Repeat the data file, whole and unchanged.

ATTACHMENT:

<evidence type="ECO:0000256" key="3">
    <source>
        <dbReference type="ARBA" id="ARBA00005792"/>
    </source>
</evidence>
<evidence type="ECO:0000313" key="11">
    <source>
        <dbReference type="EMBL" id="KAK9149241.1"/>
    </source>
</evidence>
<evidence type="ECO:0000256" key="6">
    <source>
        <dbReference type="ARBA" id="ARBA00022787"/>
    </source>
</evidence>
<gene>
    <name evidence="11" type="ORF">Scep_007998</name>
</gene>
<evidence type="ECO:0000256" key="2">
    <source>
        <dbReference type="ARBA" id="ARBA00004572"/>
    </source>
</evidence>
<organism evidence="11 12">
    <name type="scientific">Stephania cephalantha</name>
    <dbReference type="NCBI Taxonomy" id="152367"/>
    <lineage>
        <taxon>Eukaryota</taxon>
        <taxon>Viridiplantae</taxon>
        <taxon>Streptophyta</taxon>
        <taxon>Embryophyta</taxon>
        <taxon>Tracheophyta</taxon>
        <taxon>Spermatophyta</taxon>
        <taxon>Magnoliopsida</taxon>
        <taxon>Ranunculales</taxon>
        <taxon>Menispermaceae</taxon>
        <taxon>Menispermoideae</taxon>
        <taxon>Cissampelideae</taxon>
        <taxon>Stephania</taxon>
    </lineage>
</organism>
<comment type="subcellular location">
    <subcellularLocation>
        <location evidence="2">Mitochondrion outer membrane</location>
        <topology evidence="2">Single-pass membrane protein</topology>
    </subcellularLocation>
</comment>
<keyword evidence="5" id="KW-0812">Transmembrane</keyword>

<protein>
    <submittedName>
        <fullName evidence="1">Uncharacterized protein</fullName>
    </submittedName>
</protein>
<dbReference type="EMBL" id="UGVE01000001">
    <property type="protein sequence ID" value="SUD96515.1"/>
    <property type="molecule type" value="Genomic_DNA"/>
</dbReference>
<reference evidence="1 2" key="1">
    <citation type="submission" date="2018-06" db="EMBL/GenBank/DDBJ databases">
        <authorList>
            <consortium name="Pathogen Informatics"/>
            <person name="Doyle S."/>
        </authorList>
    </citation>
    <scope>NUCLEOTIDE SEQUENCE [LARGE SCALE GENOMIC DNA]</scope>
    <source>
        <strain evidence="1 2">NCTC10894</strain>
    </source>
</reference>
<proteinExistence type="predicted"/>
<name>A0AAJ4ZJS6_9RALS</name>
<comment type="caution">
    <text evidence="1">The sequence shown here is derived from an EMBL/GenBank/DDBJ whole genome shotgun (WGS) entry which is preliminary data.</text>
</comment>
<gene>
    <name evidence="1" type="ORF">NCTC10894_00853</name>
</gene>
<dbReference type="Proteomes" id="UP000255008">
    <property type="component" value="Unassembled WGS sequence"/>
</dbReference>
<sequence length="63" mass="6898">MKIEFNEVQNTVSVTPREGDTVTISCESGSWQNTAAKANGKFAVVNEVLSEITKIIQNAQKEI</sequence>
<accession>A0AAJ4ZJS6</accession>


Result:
<evidence type="ECO:0000256" key="3">
    <source>
        <dbReference type="ARBA" id="ARBA00005792"/>
    </source>
</evidence>
<evidence type="ECO:0000313" key="11">
    <source>
        <dbReference type="EMBL" id="KAK9149241.1"/>
    </source>
</evidence>
<evidence type="ECO:0000256" key="6">
    <source>
        <dbReference type="ARBA" id="ARBA00022787"/>
    </source>
</evidence>
<gene>
    <name evidence="11" type="ORF">Scep_007998</name>
</gene>
<evidence type="ECO:0000256" key="2">
    <source>
        <dbReference type="ARBA" id="ARBA00004572"/>
    </source>
</evidence>
<organism evidence="11 12">
    <name type="scientific">Stephania cephalantha</name>
    <dbReference type="NCBI Taxonomy" id="152367"/>
    <lineage>
        <taxon>Eukaryota</taxon>
        <taxon>Viridiplantae</taxon>
        <taxon>Streptophyta</taxon>
        <taxon>Embryophyta</taxon>
        <taxon>Tracheophyta</taxon>
        <taxon>Spermatophyta</taxon>
        <taxon>Magnoliopsida</taxon>
        <taxon>Ranunculales</taxon>
        <taxon>Menispermaceae</taxon>
        <taxon>Menispermoideae</taxon>
        <taxon>Cissampelideae</taxon>
        <taxon>Stephania</taxon>
    </lineage>
</organism>
<comment type="subcellular location">
    <subcellularLocation>
        <location evidence="2">Mitochondrion outer membrane</location>
        <topology evidence="2">Single-pass membrane protein</topology>
    </subcellularLocation>
</comment>
<keyword evidence="5" id="KW-0812">Transmembrane</keyword>

<protein>
    <submittedName>
        <fullName evidence="1">Uncharacterized protein</fullName>
    </submittedName>
</protein>
<dbReference type="EMBL" id="UGVE01000001">
    <property type="protein sequence ID" value="SUD96515.1"/>
    <property type="molecule type" value="Genomic_DNA"/>
</dbReference>
<reference evidence="1 2" key="1">
    <citation type="submission" date="2018-06" db="EMBL/GenBank/DDBJ databases">
        <authorList>
            <consortium name="Pathogen Informatics"/>
            <person name="Doyle S."/>
        </authorList>
    </citation>
    <scope>NUCLEOTIDE SEQUENCE [LARGE SCALE GENOMIC DNA]</scope>
    <source>
        <strain evidence="1 2">NCTC10894</strain>
    </source>
</reference>
<proteinExistence type="predicted"/>
<name>A0AAJ4ZJS6_9RALS</name>
<comment type="caution">
    <text evidence="1">The sequence shown here is derived from an EMBL/GenBank/DDBJ whole genome shotgun (WGS) entry which is preliminary data.</text>
</comment>
<gene>
    <name evidence="1" type="ORF">NCTC10894_00853</name>
</gene>
<dbReference type="Proteomes" id="UP000255008">
    <property type="component" value="Unassembled WGS sequence"/>
</dbReference>
<sequence length="63" mass="6898">MKIEFNEVQNTVSVTPREGDTVTISCESGSWQNTAAKANGKFAVVNEVLSEITKIIQNAQKEI</sequence>
<accession>A0AAJ4ZJS6</accession>